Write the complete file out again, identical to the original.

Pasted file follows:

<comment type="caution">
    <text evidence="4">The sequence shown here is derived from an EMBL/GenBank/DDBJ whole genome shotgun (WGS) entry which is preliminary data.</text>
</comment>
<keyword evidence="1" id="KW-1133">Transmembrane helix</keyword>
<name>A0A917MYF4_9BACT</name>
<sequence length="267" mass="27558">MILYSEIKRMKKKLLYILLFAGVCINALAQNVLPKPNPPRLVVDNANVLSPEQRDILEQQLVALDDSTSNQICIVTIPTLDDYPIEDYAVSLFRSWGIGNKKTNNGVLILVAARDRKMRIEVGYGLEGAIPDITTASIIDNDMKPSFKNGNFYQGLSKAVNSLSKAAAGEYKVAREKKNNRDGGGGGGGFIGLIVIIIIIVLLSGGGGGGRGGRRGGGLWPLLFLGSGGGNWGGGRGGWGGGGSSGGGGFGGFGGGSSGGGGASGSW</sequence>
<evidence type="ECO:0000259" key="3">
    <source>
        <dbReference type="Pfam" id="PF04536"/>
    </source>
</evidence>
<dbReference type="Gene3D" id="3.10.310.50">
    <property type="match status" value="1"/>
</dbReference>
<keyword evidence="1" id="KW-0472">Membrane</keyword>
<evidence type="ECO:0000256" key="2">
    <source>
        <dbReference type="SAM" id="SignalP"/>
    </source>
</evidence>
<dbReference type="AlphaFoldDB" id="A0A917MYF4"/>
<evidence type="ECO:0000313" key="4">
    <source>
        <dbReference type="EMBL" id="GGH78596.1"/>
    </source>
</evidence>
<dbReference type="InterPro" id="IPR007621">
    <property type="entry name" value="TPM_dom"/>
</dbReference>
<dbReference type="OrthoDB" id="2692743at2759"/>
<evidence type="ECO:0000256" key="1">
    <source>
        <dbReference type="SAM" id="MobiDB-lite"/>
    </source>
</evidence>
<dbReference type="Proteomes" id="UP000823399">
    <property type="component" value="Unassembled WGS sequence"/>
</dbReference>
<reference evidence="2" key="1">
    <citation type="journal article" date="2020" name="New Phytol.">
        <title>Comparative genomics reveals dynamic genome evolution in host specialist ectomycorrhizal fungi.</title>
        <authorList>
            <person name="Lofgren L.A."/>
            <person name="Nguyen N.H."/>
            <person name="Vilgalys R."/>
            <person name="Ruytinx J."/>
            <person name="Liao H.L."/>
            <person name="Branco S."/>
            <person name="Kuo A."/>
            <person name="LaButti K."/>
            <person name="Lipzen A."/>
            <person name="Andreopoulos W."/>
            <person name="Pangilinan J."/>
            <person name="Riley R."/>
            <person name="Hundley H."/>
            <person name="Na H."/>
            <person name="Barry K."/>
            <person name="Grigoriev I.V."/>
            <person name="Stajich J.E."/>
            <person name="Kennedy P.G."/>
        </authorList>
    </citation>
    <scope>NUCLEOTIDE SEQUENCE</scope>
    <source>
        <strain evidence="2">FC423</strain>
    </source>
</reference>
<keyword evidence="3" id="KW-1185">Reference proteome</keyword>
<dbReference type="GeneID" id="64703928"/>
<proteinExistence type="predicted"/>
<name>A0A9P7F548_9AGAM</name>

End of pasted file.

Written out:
<comment type="caution">
    <text evidence="4">The sequence shown here is derived from an EMBL/GenBank/DDBJ whole genome shotgun (WGS) entry which is preliminary data.</text>
</comment>
<keyword evidence="1" id="KW-1133">Transmembrane helix</keyword>
<name>A0A917MYF4_9BACT</name>
<sequence length="267" mass="27558">MILYSEIKRMKKKLLYILLFAGVCINALAQNVLPKPNPPRLVVDNANVLSPEQRDILEQQLVALDDSTSNQICIVTIPTLDDYPIEDYAVSLFRSWGIGNKKTNNGVLILVAARDRKMRIEVGYGLEGAIPDITTASIIDNDMKPSFKNGNFYQGLSKAVNSLSKAAAGEYKVAREKKNNRDGGGGGGGFIGLIVIIIIIVLLSGGGGGGRGGRRGGGLWPLLFLGSGGGNWGGGRGGWGGGGSSGGGGFGGFGGGSSGGGGASGSW</sequence>
<evidence type="ECO:0000259" key="3">
    <source>
        <dbReference type="Pfam" id="PF04536"/>
    </source>
</evidence>
<dbReference type="Gene3D" id="3.10.310.50">
    <property type="match status" value="1"/>
</dbReference>
<keyword evidence="1" id="KW-0472">Membrane</keyword>
<evidence type="ECO:0000256" key="2">
    <source>
        <dbReference type="SAM" id="SignalP"/>
    </source>
</evidence>
<dbReference type="AlphaFoldDB" id="A0A917MYF4"/>
<evidence type="ECO:0000313" key="4">
    <source>
        <dbReference type="EMBL" id="GGH78596.1"/>
    </source>
</evidence>
<dbReference type="InterPro" id="IPR007621">
    <property type="entry name" value="TPM_dom"/>
</dbReference>
<dbReference type="OrthoDB" id="2692743at2759"/>
<evidence type="ECO:0000256" key="1">
    <source>
        <dbReference type="SAM" id="MobiDB-lite"/>
    </source>
</evidence>
<dbReference type="Proteomes" id="UP000823399">
    <property type="component" value="Unassembled WGS sequence"/>
</dbReference>
<reference evidence="2" key="1">
    <citation type="journal article" date="2020" name="New Phytol.">
        <title>Comparative genomics reveals dynamic genome evolution in host specialist ectomycorrhizal fungi.</title>
        <authorList>
            <person name="Lofgren L.A."/>
            <person name="Nguyen N.H."/>
            <person name="Vilgalys R."/>
            <person name="Ruytinx J."/>
            <person name="Liao H.L."/>
            <person name="Branco S."/>
            <person name="Kuo A."/>
            <person name="LaButti K."/>
            <person name="Lipzen A."/>
            <person name="Andreopoulos W."/>
            <person name="Pangilinan J."/>
            <person name="Riley R."/>
            <person name="Hundley H."/>
            <person name="Na H."/>
            <person name="Barry K."/>
            <person name="Grigoriev I.V."/>
            <person name="Stajich J.E."/>
            <person name="Kennedy P.G."/>
        </authorList>
    </citation>
    <scope>NUCLEOTIDE SEQUENCE</scope>
    <source>
        <strain evidence="2">FC423</strain>
    </source>
</reference>
<keyword evidence="3" id="KW-1185">Reference proteome</keyword>
<dbReference type="GeneID" id="64703928"/>
<proteinExistence type="predicted"/>
<name>A0A9P7F548_9AGAM</name>